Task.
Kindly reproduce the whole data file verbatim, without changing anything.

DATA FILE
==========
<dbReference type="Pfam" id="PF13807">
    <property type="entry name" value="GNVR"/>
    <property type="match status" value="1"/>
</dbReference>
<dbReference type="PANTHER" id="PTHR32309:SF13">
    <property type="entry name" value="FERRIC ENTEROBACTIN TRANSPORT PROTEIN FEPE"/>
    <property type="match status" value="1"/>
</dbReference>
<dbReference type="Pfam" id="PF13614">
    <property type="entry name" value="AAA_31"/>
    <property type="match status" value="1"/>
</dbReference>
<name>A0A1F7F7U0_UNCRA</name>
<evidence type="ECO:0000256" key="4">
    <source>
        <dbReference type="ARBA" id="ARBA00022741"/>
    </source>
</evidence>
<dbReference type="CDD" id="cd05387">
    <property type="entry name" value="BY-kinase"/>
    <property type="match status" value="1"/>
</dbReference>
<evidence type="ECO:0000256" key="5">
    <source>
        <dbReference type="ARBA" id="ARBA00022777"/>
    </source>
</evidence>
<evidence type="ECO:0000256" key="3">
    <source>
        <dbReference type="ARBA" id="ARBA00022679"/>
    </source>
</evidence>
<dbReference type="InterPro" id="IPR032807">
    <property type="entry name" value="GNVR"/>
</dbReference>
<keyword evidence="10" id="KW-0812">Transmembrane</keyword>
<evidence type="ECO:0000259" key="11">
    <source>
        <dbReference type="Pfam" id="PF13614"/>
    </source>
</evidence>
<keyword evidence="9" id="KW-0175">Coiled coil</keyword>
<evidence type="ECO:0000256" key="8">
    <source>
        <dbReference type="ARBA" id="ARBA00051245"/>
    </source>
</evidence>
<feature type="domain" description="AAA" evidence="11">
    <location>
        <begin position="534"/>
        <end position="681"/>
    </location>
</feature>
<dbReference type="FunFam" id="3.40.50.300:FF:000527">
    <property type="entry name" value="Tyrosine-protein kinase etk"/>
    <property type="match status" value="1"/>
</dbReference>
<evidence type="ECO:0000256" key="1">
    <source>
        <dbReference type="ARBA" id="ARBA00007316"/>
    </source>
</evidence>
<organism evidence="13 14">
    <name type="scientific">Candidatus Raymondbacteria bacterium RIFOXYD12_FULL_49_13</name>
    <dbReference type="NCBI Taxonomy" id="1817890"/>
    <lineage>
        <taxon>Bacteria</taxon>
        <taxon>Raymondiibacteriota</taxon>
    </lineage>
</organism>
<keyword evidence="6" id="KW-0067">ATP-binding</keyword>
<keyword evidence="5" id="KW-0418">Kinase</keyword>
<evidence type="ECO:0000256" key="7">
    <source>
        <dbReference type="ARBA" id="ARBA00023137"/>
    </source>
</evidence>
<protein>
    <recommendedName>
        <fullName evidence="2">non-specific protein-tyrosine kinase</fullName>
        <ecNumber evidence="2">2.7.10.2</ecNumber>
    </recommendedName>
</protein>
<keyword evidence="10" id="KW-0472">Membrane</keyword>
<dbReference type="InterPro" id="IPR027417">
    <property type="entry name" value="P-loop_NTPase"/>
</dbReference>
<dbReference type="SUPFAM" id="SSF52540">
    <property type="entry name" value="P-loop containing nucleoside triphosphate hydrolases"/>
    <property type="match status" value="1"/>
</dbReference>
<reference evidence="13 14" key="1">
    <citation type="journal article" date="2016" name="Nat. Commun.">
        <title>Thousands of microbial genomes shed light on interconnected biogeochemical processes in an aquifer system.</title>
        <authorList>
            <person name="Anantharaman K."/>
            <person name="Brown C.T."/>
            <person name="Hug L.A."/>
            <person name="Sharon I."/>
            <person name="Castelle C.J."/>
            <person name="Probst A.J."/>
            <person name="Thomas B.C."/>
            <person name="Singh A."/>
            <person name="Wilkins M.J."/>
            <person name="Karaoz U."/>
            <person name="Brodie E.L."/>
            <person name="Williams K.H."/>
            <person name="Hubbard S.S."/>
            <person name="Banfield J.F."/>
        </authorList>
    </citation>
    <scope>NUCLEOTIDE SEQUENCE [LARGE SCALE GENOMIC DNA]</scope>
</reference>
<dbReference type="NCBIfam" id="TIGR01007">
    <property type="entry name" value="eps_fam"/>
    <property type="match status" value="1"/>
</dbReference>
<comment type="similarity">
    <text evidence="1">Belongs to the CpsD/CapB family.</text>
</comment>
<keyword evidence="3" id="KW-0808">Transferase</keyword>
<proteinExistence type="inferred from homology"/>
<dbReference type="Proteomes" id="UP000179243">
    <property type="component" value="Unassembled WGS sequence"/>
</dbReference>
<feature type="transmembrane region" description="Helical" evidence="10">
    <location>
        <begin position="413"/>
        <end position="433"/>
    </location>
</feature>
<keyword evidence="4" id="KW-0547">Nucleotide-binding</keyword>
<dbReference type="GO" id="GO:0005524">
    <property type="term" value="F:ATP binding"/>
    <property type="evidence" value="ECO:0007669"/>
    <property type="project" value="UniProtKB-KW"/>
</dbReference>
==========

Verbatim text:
<dbReference type="Pfam" id="PF13807">
    <property type="entry name" value="GNVR"/>
    <property type="match status" value="1"/>
</dbReference>
<dbReference type="PANTHER" id="PTHR32309:SF13">
    <property type="entry name" value="FERRIC ENTEROBACTIN TRANSPORT PROTEIN FEPE"/>
    <property type="match status" value="1"/>
</dbReference>
<dbReference type="Pfam" id="PF13614">
    <property type="entry name" value="AAA_31"/>
    <property type="match status" value="1"/>
</dbReference>
<name>A0A1F7F7U0_UNCRA</name>
<evidence type="ECO:0000256" key="4">
    <source>
        <dbReference type="ARBA" id="ARBA00022741"/>
    </source>
</evidence>
<dbReference type="CDD" id="cd05387">
    <property type="entry name" value="BY-kinase"/>
    <property type="match status" value="1"/>
</dbReference>
<evidence type="ECO:0000256" key="5">
    <source>
        <dbReference type="ARBA" id="ARBA00022777"/>
    </source>
</evidence>
<evidence type="ECO:0000256" key="3">
    <source>
        <dbReference type="ARBA" id="ARBA00022679"/>
    </source>
</evidence>
<dbReference type="InterPro" id="IPR032807">
    <property type="entry name" value="GNVR"/>
</dbReference>
<keyword evidence="10" id="KW-0812">Transmembrane</keyword>
<evidence type="ECO:0000259" key="11">
    <source>
        <dbReference type="Pfam" id="PF13614"/>
    </source>
</evidence>
<keyword evidence="9" id="KW-0175">Coiled coil</keyword>
<evidence type="ECO:0000256" key="8">
    <source>
        <dbReference type="ARBA" id="ARBA00051245"/>
    </source>
</evidence>
<feature type="domain" description="AAA" evidence="11">
    <location>
        <begin position="534"/>
        <end position="681"/>
    </location>
</feature>
<dbReference type="FunFam" id="3.40.50.300:FF:000527">
    <property type="entry name" value="Tyrosine-protein kinase etk"/>
    <property type="match status" value="1"/>
</dbReference>
<evidence type="ECO:0000256" key="1">
    <source>
        <dbReference type="ARBA" id="ARBA00007316"/>
    </source>
</evidence>
<organism evidence="13 14">
    <name type="scientific">Candidatus Raymondbacteria bacterium RIFOXYD12_FULL_49_13</name>
    <dbReference type="NCBI Taxonomy" id="1817890"/>
    <lineage>
        <taxon>Bacteria</taxon>
        <taxon>Raymondiibacteriota</taxon>
    </lineage>
</organism>
<keyword evidence="6" id="KW-0067">ATP-binding</keyword>
<keyword evidence="5" id="KW-0418">Kinase</keyword>
<evidence type="ECO:0000256" key="7">
    <source>
        <dbReference type="ARBA" id="ARBA00023137"/>
    </source>
</evidence>
<protein>
    <recommendedName>
        <fullName evidence="2">non-specific protein-tyrosine kinase</fullName>
        <ecNumber evidence="2">2.7.10.2</ecNumber>
    </recommendedName>
</protein>
<keyword evidence="10" id="KW-0472">Membrane</keyword>
<dbReference type="InterPro" id="IPR027417">
    <property type="entry name" value="P-loop_NTPase"/>
</dbReference>
<dbReference type="SUPFAM" id="SSF52540">
    <property type="entry name" value="P-loop containing nucleoside triphosphate hydrolases"/>
    <property type="match status" value="1"/>
</dbReference>
<reference evidence="13 14" key="1">
    <citation type="journal article" date="2016" name="Nat. Commun.">
        <title>Thousands of microbial genomes shed light on interconnected biogeochemical processes in an aquifer system.</title>
        <authorList>
            <person name="Anantharaman K."/>
            <person name="Brown C.T."/>
            <person name="Hug L.A."/>
            <person name="Sharon I."/>
            <person name="Castelle C.J."/>
            <person name="Probst A.J."/>
            <person name="Thomas B.C."/>
            <person name="Singh A."/>
            <person name="Wilkins M.J."/>
            <person name="Karaoz U."/>
            <person name="Brodie E.L."/>
            <person name="Williams K.H."/>
            <person name="Hubbard S.S."/>
            <person name="Banfield J.F."/>
        </authorList>
    </citation>
    <scope>NUCLEOTIDE SEQUENCE [LARGE SCALE GENOMIC DNA]</scope>
</reference>
<dbReference type="NCBIfam" id="TIGR01007">
    <property type="entry name" value="eps_fam"/>
    <property type="match status" value="1"/>
</dbReference>
<comment type="similarity">
    <text evidence="1">Belongs to the CpsD/CapB family.</text>
</comment>
<keyword evidence="3" id="KW-0808">Transferase</keyword>
<proteinExistence type="inferred from homology"/>
<dbReference type="Proteomes" id="UP000179243">
    <property type="component" value="Unassembled WGS sequence"/>
</dbReference>
<feature type="transmembrane region" description="Helical" evidence="10">
    <location>
        <begin position="413"/>
        <end position="433"/>
    </location>
</feature>
<keyword evidence="4" id="KW-0547">Nucleotide-binding</keyword>
<dbReference type="GO" id="GO:0005524">
    <property type="term" value="F:ATP binding"/>
    <property type="evidence" value="ECO:0007669"/>
    <property type="project" value="UniProtKB-KW"/>
</dbReference>